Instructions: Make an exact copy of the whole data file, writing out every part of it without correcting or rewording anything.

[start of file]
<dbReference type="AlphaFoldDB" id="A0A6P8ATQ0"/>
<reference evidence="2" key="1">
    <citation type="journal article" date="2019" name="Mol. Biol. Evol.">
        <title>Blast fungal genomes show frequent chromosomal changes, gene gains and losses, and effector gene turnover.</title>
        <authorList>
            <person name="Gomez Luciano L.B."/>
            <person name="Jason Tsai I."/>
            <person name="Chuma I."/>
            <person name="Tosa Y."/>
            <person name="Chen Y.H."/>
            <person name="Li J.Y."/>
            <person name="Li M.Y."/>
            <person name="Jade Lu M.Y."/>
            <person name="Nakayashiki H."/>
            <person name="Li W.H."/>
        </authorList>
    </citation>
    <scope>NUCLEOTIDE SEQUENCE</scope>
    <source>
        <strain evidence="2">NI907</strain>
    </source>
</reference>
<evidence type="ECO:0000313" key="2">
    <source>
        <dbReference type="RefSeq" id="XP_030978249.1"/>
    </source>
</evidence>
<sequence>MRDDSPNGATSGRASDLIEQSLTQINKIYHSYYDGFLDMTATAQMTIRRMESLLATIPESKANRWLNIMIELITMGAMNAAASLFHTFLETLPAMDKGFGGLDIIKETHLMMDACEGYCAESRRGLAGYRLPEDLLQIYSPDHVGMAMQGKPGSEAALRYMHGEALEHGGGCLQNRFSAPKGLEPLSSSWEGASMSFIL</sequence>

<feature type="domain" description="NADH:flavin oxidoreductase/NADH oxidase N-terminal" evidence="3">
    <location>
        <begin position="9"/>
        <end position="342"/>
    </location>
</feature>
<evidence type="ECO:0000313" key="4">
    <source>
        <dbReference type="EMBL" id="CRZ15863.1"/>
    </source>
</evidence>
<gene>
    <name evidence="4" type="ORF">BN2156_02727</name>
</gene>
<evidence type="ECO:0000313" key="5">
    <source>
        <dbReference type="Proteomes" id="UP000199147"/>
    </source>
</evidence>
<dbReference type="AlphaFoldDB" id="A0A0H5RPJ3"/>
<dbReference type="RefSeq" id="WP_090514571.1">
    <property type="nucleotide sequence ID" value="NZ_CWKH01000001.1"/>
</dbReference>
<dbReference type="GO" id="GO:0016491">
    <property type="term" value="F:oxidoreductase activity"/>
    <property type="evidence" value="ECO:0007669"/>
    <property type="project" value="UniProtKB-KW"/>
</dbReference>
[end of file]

<dbReference type="AlphaFoldDB" id="A0A6P8ATQ0"/>
<reference evidence="2" key="1">
    <citation type="journal article" date="2019" name="Mol. Biol. Evol.">
        <title>Blast fungal genomes show frequent chromosomal changes, gene gains and losses, and effector gene turnover.</title>
        <authorList>
            <person name="Gomez Luciano L.B."/>
            <person name="Jason Tsai I."/>
            <person name="Chuma I."/>
            <person name="Tosa Y."/>
            <person name="Chen Y.H."/>
            <person name="Li J.Y."/>
            <person name="Li M.Y."/>
            <person name="Jade Lu M.Y."/>
            <person name="Nakayashiki H."/>
            <person name="Li W.H."/>
        </authorList>
    </citation>
    <scope>NUCLEOTIDE SEQUENCE</scope>
    <source>
        <strain evidence="2">NI907</strain>
    </source>
</reference>
<evidence type="ECO:0000313" key="2">
    <source>
        <dbReference type="RefSeq" id="XP_030978249.1"/>
    </source>
</evidence>
<sequence>MRDDSPNGATSGRASDLIEQSLTQINKIYHSYYDGFLDMTATAQMTIRRMESLLATIPESKANRWLNIMIELITMGAMNAAASLFHTFLETLPAMDKGFGGLDIIKETHLMMDACEGYCAESRRGLAGYRLPEDLLQIYSPDHVGMAMQGKPGSEAALRYMHGEALEHGGGCLQNRFSAPKGLEPLSSSWEGASMSFIL</sequence>

<feature type="domain" description="NADH:flavin oxidoreductase/NADH oxidase N-terminal" evidence="3">
    <location>
        <begin position="9"/>
        <end position="342"/>
    </location>
</feature>
<evidence type="ECO:0000313" key="4">
    <source>
        <dbReference type="EMBL" id="CRZ15863.1"/>
    </source>
</evidence>
<gene>
    <name evidence="4" type="ORF">BN2156_02727</name>
</gene>
<evidence type="ECO:0000313" key="5">
    <source>
        <dbReference type="Proteomes" id="UP000199147"/>
    </source>
</evidence>
<dbReference type="AlphaFoldDB" id="A0A0H5RPJ3"/>
<dbReference type="RefSeq" id="WP_090514571.1">
    <property type="nucleotide sequence ID" value="NZ_CWKH01000001.1"/>
</dbReference>
<dbReference type="GO" id="GO:0016491">
    <property type="term" value="F:oxidoreductase activity"/>
    <property type="evidence" value="ECO:0007669"/>
    <property type="project" value="UniProtKB-KW"/>
</dbReference>